I can understand security experts telling people to turn off activex as extreme as that sounds. It's completely different though for one to then go and put one on their home page.
            happyfirst
          • Nothing is worse in the security world

            than a false positive.
            rtk
          • Wouldn't false negative be worse?

            Are you better off dealing with an annoying false positive? Or a false negative that actually lets the malware through?
            happyfirst
          • Don't interact with the security world much, eh?

            A false positive is NOTHING compared to a false negative. One is time consuming, one is potentially catastrophic AND time consuming.
            KTLA
    • No link to "Disclosures" either

      I went to Nate's "Disclosures" link and that didn't work either,
      gave error message........
      Deanbar
      • RE: No link to "Disclosures" either

        No idea what you are talking about here man. Could you expand on that? What "Disclosures" link did I pass along that isn't working?

        -Nate
        nmcfeters
  • RE: Concerned over Apple iPhone's third-party development and deployment model? Yep.

    What blog? Are you kidding me? The blog that your article references AND links to in the second paragraph? Your 'shameless' plug?

    No problem? Do you use AVG software? If not, then either you're not as protected as you THINK you are or AVG has an bug/issue or Nitesh Dhanjani has a valid reason to need to use that exploit?
    happyfirst
    • RE:

      Double-post, see my response in your original thread. I would say this is a case where your anti virus is fooling you.

      -Nate
      nmcfeters
  • The future of computing..

    ...asking The Company for permission to author, distribute and run an application.

    Sheesh. Let's hope other mobile OS/device makers continue to value the flexibility of users.
    KTLA
    • RE: The future of computing...

      Yeah, I imagine it may be painful for developers. Although, I will say this, done properly, this could cut down on third-party flaws. If you contrast this with Microsoft's method, which allows third-parties to develop whatever they want, I think some of the value of it comes out in terms of security. I prefer the freedom myself, but maybe something in the middle of both makes sense.

      -Nate
      nmcfeters
  • seem like Apple is opening up to being sued...

    by acting as gate keeper like that they seem to be in a way warrantying the software against defects ... so any potential law suite basically then sit in their lap.. don't know how wise that is.. but it seems to only hurt them and gets developers off the hook a bit.. well i guess user sues Apple, then Apple could turn around and sue the developer... in any case doesn't seem that wise to me.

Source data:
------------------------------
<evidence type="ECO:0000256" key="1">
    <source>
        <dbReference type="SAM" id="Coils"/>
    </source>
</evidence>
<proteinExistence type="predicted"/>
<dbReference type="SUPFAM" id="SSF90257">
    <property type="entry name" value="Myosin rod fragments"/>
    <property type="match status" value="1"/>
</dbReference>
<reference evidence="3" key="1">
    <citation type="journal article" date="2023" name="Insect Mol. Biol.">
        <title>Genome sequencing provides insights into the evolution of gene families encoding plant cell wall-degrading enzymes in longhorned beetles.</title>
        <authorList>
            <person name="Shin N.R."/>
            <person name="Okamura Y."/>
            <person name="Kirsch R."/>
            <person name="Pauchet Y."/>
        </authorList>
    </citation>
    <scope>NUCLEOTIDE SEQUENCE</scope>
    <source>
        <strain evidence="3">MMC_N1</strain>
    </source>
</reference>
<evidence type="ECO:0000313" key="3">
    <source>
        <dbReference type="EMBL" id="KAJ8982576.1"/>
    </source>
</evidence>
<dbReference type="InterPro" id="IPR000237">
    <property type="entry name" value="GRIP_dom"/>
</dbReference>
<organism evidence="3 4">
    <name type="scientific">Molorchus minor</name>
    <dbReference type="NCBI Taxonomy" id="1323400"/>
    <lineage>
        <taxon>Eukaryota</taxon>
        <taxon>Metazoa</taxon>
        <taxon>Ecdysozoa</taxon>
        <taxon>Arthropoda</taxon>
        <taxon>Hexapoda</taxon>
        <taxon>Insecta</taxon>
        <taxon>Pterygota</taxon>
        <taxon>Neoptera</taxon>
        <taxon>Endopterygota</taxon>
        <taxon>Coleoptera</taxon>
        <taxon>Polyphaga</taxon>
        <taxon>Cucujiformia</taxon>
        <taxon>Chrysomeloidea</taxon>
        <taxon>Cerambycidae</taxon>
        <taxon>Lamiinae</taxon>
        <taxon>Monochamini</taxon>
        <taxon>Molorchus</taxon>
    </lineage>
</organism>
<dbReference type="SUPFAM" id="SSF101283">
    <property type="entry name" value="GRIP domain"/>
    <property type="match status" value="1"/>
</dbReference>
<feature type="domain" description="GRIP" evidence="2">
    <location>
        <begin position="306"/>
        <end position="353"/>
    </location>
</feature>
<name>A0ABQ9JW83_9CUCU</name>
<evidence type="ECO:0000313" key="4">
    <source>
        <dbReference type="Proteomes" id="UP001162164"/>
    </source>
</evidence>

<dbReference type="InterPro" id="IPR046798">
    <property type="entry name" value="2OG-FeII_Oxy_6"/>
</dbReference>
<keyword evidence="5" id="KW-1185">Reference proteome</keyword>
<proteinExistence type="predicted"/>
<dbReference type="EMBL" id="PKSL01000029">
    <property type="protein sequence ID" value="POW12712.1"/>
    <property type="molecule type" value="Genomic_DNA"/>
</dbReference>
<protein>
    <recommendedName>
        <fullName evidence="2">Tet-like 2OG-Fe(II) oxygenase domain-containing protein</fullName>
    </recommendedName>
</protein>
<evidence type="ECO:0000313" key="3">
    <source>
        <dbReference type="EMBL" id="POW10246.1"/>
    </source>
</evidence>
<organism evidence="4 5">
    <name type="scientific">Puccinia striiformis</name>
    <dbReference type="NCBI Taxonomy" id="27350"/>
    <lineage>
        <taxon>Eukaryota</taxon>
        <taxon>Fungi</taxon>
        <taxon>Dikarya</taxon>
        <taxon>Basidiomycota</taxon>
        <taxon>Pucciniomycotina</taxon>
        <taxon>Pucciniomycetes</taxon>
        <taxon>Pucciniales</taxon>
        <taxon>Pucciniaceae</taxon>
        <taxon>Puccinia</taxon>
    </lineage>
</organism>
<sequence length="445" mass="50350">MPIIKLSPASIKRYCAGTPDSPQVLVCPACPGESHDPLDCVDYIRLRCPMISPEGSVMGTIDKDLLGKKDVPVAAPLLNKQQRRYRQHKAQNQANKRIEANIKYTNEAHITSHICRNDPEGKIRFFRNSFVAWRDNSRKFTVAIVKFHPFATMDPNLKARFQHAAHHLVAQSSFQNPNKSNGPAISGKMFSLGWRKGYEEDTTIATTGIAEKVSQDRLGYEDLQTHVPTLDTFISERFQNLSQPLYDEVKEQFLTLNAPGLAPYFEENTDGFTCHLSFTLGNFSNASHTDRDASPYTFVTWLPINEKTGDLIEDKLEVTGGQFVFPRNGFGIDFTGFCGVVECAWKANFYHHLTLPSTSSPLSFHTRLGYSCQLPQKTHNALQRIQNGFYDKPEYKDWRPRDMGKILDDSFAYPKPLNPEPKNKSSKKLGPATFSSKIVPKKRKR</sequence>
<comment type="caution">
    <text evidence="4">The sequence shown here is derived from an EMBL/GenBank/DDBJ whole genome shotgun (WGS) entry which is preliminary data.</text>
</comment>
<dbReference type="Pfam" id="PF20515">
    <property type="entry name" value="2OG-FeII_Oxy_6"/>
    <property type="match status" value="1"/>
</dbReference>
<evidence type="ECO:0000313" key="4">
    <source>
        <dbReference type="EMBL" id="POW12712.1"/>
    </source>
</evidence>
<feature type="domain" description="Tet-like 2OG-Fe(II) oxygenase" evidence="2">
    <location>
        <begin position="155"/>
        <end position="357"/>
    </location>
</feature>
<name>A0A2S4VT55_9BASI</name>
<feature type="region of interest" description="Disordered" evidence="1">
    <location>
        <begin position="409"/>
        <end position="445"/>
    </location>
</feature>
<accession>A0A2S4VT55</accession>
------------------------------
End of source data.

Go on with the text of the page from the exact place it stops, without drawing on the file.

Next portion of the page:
doctorSpoc
    • Legal Matters

      Yes, legal matters are very concerning with their model. I'm certain their lawyers will eat up tons of dollars creating documentation to protect them, but it is concerning.

      -Nate
      nmcfeters
      • security concerns may...

        be overblown. Communication between iPhones
        and iTouch devices isn't like Windows or other
        desktop computers. Therefore any replicating
        malware that escapes Apple's screening will not
        spread widely. If a given program does turn out to
        be a malefactor, it can be quickly removed from
        the store.
        Security researchers will likely screen programs
        and want to sell anti-malware software. They will
        inform Apple if and how certain software may be
        malicious.
        arminw
        • RE:

          I tend to disagree with you severely here. If I infected an iPhone and it was attached to a corporate infrastructure, I would have a platform for further exploitation into the network.

          Also,

          >>Communication between iPhones
          and iTouch devices isn't like Windows or other
          desktop computers

          Would you care to clarify on what you mean by that? I've not seen a whole lot limiting what the iPhone is capable of doing.

          -Nate
          nmcfeters